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France plans ‘go-slow’ strategy on Calais and Dover customs checks to cause Christmas lorry chaos

France is set to implement a go-slow strategy for customs checks on shipments bound for Britain ahead of Christmas as the row over post-Brexit fishing rights continues.

Downing Street is bracing itself for further confrontation with president Emmanuel Macron as talks over the granting of licenses for French vessels to fish in UK waters continue. 

According to The Sun, the country wants to increase import taxes on British goods but if it is unable to get the backing it needs from the European Union, it could cause tailbacks at Calais and Dover by ordering more physical checks. 

French prime minister Jean Castex is reportedly set to warn EU and UK negotiators that they have until midnight on Friday to resolve the dispute.

France has been angered by Jersey’s refusal to approve any more than 15 permits for small French fishing vessels to operate in British waters – after 47 applications were made.

France is set to implement a go-slow strategy for customs checks on shipments bound for Britain ahead of Christmas as the row over post-Brexit fishing rights continues. Above: Trucks queuing to enter the port of Calais last year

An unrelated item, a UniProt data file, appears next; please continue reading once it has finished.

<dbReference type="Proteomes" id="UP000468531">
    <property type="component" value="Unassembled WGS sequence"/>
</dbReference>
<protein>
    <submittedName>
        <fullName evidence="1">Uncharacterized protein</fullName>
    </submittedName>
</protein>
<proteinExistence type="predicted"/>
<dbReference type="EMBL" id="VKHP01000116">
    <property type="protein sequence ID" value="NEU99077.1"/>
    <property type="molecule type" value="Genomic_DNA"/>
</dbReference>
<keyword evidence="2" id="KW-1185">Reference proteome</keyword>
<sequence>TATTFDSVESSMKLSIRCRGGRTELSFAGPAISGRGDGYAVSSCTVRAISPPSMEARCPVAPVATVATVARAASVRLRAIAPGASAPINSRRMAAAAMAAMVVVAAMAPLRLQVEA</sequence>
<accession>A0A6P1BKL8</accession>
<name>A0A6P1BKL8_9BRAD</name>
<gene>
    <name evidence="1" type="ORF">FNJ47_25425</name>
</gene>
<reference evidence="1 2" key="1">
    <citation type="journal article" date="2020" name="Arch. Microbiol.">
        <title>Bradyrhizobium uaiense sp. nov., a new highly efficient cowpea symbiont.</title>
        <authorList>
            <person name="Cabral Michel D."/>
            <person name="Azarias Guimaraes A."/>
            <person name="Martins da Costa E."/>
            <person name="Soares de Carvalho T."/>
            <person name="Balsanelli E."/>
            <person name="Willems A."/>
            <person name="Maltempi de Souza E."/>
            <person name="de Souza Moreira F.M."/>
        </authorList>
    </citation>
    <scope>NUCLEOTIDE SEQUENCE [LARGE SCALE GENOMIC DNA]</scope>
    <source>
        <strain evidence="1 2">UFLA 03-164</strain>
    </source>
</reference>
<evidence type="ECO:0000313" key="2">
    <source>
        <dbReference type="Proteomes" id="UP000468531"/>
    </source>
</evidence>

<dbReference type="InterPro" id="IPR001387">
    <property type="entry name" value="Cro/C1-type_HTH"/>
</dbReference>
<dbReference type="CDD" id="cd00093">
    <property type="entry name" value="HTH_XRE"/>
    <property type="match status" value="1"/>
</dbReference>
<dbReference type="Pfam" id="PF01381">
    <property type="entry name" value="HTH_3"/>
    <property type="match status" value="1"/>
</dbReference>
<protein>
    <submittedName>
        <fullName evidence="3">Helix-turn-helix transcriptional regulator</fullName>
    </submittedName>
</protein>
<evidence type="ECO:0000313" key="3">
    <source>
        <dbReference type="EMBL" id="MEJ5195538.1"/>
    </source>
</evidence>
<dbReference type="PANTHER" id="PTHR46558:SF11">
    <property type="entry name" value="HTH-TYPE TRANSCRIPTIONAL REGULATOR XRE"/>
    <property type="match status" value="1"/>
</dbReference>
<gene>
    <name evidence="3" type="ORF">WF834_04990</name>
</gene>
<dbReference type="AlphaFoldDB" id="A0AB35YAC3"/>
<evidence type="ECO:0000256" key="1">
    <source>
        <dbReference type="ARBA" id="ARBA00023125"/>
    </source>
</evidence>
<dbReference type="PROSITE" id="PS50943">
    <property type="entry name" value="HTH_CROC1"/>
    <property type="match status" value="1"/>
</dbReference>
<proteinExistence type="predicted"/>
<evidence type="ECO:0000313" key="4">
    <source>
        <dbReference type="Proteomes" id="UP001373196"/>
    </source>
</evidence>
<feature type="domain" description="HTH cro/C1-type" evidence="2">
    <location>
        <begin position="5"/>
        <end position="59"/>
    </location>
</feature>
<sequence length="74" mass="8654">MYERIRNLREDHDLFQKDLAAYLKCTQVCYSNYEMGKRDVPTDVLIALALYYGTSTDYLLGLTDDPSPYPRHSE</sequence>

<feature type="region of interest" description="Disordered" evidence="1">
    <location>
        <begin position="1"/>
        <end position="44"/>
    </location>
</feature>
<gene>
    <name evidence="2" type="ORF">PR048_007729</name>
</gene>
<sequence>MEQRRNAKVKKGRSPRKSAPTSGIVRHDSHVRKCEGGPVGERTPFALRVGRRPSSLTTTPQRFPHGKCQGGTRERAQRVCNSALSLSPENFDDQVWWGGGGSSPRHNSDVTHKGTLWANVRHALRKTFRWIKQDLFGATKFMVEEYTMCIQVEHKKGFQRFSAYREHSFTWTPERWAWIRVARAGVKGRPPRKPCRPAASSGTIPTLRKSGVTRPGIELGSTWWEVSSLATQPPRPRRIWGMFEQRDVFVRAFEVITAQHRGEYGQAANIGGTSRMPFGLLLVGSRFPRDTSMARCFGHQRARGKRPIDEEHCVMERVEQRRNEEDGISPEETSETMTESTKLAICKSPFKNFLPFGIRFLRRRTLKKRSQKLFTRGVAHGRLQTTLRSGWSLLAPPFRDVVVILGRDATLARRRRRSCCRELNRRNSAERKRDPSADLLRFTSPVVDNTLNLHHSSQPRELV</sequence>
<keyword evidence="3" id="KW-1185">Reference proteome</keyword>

The country also says it asked for 450 fishing licences for UK waters but had only received 275. 

If the situation is not resolved, it will further worsen Franco-British relations, which have recently taken a hit over Channel migrant crossings and the Aukus nuclear submarine deal signed with Australia and the US.

On Tuesday, Mr Castex is set to unveil a package of mooted reprisals which could be implemented as early as November 1. 

It could include the cutting off of energy supplies to the UK and blocking Britain’s fishing fleet from accessing French ports.  

Some observers believe that Mr Macron is seeking to make political capital out of the row amid his hope to be re-elected as French president next year. 

French boats were free to fish in the six-to-12 mile zone when the UK was in the EU, but now have to prove that they previously did so. France says they should keep the same level of access, accusing Britain of breaching the Brexit trade deal.